A final liquidators report was released in April 2014 for CDP Security Limited (in Liquidation). It was basic and summarised it said that they had collected $77,955.11 from the sale of assets and from debtors and that this money was used to pay liquidators fees and other costs relating to the liquidation.
Between December 2004 and April 2014 the liquidator did not furnish any reports so it is very hard to know what happened during that period. Reports are supposed to be uploaded to the Companies Office every six months.
This security business has been around in one shape or another since 2001, beginning with Corporate & Domestic Protection Services Limited. Admittedly, Cameron Slater’s involvement was not until he took on the directorship of Security Limited (in Liquidation). However, the liquidator believed that these companies “were intermingled with CDP Security Limited”
Collectively, from what I could access publicly, these companies owed creditors an estimated $1,826,336.71. Of that, within CDP Security Limited its reports show over $250,000.00 owed to the Department of Inland Revenue, of which most is PAYE and over $100,000.00 owed to staff. The initial liquidators report for CDP Security Limited also accounted for a $300,000.00 collection from debtors. Only $75,181.36 was collected so the final number owing across the entities can be revised to $2,051,155.35.
Curiously, after incurring debts of in excess of $2,000,000.00 and with CDP Security Limited now in liquidation, Slater starts incorporating a series of new companies. He starts in July 2005, some eight months after the liquidation of CDP Security Limited.
The first company to be incorporated in Te Aronga Maru Limited15. At the time of incorporation Slater is the director16 and holds 4500 shares. He is joined by Harold Paul Honnor as both director and equal shareholder17.
Over the next couple of months they form several more companies, all owned by Te Aronga Maru Limited. These include Tamaki Security Limited, Western Springs Security Limited, Ellerslie Security Limited, One Tree Hill Security Limited and Half Moon Bay Security Limited. Slater resigned as director of all of these companies on 1 July 2006. All of these companies have now been struck off the register. In 2005 Slater started the Whaleoil website.
Perhaps it could be argued by Slater that over this approximately three year period he was unlucky in his business relationships and the people he partnered with played a large part in what happened to him.
The Companies Act 1993 does not see it that way.
Fast forward to the present day. It would seem that the calibre of the people he is associating with has not improved very much. We have an obvious first call with Mr Stephen Cook. Mr Cook has a long history with methamphetamine, dating back to 2008 when Police entered the offices of the Herald on Sunday18.
Stephen was dismissed from his job as assistant editor in 2009 as a result. On 17 November 2008 a judgment of the High Court of Auckland was released. The case was between The Queen v Chee Hoi Lee. However within this judgment were details of surveillance.
The relevant paragraphs from the judgment read19;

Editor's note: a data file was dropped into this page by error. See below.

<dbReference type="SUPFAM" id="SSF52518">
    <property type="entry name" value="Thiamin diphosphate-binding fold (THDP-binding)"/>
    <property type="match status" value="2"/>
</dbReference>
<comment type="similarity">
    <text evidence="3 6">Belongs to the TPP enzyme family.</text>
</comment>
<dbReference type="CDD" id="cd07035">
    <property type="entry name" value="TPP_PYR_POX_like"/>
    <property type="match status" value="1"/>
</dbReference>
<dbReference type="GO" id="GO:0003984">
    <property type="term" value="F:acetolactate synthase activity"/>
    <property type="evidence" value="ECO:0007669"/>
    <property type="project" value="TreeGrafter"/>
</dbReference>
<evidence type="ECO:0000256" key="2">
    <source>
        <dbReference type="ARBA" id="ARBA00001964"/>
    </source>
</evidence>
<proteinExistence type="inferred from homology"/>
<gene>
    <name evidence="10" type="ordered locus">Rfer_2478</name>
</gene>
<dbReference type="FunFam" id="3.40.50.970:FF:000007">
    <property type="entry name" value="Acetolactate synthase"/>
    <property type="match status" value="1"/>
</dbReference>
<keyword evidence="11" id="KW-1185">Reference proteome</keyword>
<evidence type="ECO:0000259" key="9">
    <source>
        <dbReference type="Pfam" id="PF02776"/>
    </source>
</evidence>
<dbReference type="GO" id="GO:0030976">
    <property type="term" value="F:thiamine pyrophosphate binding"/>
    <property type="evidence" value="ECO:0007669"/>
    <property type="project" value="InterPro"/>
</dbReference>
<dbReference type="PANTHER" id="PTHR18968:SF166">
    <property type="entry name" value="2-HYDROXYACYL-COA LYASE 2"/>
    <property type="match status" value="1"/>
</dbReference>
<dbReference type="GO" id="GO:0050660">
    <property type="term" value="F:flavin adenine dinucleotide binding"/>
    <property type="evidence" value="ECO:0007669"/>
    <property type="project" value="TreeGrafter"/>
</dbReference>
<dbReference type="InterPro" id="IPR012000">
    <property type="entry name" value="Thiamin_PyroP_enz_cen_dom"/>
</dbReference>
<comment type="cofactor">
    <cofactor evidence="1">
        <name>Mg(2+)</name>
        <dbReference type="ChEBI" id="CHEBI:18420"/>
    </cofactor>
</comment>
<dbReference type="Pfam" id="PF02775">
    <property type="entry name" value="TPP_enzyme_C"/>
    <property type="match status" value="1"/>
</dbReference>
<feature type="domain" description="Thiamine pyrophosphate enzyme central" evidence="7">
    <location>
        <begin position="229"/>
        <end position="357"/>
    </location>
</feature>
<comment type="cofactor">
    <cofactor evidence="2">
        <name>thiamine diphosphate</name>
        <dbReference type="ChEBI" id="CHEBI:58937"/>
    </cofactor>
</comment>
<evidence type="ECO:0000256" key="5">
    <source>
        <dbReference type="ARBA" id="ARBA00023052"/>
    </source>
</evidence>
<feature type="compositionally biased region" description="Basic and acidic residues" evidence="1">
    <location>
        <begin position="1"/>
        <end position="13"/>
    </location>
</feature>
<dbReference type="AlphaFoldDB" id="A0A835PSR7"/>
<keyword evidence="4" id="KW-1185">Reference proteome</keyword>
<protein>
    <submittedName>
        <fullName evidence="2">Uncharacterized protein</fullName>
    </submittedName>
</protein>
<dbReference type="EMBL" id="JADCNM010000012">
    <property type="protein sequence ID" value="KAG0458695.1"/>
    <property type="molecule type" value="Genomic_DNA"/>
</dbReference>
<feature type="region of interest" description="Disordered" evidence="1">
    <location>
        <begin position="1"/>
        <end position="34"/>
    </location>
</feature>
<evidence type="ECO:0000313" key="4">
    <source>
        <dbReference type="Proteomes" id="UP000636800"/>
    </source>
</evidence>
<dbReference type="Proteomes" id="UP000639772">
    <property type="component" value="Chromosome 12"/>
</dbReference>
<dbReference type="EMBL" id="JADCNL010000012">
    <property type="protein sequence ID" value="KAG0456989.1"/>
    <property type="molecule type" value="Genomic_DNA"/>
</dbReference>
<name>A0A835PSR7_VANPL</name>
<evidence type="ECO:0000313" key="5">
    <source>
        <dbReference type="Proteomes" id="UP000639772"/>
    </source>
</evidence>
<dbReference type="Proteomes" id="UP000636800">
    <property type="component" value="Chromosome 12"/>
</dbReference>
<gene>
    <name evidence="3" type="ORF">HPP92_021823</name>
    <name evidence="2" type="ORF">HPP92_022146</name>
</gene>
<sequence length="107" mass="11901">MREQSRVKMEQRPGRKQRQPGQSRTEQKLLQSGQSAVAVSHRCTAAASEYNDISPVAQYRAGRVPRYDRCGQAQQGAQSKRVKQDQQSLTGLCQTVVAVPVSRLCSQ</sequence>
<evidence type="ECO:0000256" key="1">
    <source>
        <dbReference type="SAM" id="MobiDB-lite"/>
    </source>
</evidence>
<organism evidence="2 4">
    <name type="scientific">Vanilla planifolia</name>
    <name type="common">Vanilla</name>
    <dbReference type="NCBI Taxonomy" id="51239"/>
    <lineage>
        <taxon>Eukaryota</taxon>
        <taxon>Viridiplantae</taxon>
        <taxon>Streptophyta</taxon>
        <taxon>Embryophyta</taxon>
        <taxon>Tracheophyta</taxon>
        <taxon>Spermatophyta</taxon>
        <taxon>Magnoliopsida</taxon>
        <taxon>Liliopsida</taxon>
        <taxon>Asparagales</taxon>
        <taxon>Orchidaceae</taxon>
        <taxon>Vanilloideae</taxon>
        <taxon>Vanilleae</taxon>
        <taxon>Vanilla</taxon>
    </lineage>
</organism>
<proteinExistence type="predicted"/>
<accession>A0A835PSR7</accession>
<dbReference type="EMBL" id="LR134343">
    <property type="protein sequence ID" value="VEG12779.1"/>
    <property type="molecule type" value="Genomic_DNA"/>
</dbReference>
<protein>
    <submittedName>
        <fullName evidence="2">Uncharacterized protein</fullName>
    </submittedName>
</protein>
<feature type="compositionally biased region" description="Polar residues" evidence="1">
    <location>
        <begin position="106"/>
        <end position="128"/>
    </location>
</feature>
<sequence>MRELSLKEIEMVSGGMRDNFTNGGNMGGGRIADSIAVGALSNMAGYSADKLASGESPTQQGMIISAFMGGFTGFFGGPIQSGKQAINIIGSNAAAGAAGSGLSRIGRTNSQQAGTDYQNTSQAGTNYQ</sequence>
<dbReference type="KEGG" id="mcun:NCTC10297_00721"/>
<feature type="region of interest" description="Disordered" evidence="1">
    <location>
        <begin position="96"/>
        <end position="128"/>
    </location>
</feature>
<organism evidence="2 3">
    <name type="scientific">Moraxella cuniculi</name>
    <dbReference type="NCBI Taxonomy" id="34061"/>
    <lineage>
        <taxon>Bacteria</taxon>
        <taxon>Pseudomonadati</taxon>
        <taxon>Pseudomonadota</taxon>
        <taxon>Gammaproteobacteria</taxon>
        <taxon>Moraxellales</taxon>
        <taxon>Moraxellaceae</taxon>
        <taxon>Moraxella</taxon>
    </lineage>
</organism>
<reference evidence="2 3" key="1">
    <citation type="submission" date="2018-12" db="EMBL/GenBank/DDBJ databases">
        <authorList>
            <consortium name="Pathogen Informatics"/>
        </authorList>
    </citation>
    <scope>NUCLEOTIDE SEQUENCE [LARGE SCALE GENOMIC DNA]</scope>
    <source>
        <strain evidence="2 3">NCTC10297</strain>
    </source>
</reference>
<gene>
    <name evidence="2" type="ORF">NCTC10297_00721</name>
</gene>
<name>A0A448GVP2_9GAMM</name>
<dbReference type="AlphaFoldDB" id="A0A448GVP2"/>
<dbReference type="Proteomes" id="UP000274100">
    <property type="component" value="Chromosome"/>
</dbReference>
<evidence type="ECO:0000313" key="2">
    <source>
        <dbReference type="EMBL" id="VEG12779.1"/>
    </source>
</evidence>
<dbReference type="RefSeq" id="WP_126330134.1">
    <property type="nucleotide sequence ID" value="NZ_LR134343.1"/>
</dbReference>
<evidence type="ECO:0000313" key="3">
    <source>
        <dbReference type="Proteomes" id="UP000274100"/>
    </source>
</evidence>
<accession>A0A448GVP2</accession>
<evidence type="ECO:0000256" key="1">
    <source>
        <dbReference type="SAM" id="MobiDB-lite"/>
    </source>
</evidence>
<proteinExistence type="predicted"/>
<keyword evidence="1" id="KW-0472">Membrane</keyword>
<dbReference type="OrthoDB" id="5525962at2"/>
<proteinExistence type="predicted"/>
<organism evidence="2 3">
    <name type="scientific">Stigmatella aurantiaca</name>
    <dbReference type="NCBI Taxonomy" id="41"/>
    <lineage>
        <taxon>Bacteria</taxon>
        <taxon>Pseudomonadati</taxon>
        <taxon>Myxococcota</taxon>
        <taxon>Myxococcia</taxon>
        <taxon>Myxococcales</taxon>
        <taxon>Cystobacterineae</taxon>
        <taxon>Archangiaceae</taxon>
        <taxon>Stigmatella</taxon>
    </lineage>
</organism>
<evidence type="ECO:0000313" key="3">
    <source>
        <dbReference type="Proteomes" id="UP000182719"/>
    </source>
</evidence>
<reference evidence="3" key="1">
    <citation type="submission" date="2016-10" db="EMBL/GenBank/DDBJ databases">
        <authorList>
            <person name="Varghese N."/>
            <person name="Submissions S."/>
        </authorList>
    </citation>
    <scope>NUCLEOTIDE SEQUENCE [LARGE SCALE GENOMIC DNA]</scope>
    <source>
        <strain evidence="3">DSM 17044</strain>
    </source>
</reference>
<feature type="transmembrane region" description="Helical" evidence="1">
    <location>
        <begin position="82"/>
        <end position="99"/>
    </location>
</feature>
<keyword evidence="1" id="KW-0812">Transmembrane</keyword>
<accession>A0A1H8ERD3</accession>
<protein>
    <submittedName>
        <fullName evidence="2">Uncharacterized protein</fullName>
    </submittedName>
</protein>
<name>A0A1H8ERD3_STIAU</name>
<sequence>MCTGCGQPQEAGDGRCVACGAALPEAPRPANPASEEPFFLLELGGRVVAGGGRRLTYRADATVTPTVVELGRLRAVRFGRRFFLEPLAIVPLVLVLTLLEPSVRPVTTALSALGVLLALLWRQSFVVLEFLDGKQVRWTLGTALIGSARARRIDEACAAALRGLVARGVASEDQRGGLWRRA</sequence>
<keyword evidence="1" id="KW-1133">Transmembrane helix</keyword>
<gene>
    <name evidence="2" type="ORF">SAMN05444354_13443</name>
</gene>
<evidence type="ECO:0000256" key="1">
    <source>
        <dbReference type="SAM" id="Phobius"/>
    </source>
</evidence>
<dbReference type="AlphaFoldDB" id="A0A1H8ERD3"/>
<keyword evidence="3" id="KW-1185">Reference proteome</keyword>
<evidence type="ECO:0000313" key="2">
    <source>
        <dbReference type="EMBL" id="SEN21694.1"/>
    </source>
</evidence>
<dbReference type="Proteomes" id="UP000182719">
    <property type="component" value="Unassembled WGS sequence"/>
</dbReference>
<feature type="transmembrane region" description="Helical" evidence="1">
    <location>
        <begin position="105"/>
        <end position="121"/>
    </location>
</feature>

Supply to Ward Pearce and Stephen Cook – 5 July 2008
 In a series of intercepted communications on 5 July, Mr Nguyen and Mr Lee both used Mr Nguyen’s mobile phone to speak to Ward Pearce and another potential purchaser, Stephen Cook. Mr Lee answered Mr Nguyen’s phone when Mr Cook rang and told him, “we’ve got it. We’ve got your things”. A telephone conversation between Mr Nguyen and Mr Pearce a few minutes later establishes, as the Crown submits, that it was intended that Mr Pearce give Mr Cook half of the methamphetamine he received. The quantity referred to is a “big one”. Mr Lee’s presence and involvement is further confirmed by his answering Mr Nguyen’s phone to speak to another customer an hour later.
 I am satisfied that Mr Lee was a party to the supply of methamphetamine. I am also satisfied that the reference to a “big one” is to one ounce (28 grams) of methamphetamine.
Supply to Stephen Cook – 6 July 2008
 The day after the communications with Messrs Cook and Pearce, Mr Cook telephoned Mr Nguyen to complain that he had been waiting for two days. Mr Nguyen handed the phone to Mr Lee who asked Mr Cook how much money he had, “so we can get ready for you …”. Mr Cook told him he had “four hundred” which would indicate a purchase of the order of half a gram. I find Mr Lee was a party to the supply of that quantity.
 In a telephone conversation between Mr Nguyen and Mr Lee on 6 July, there is a discussion of various figures which can only be sensibly interpreted as referring to sums of money. I agree with the Crown that it appears from the exchange that a transaction involving $10,000 had taken place the previous night, of which $5,000 remained outstanding. Based on Detective Sergeant Sowter’s evidence that methamphetamine sells for between $8,000 and $15,000 per ounce, I infer that Messrs Nguyen and Lee had both been involved in the supply of one ounce (28 grams) of methamphetamine.
One can surmise confidently from this that Mr Cook is in fact involved with methamphetamine and that the Herald was correct in their decision to dismiss him. Nevertheless, if more proof is needed then his sentencing in 2015 for methamphetamine at the Manukau Court may provide it20.
NOTE: the claims in this document have been backed links to public information. If there are any errors or relevant omissions please advise. As usual a right of reply applies. PG
UPDATE: Good to see a that partial disclosure is now on the post, albeit not very prominently, underneath the article:
Disclosure: Cam Slater was previously in business with Paul Staples in a security company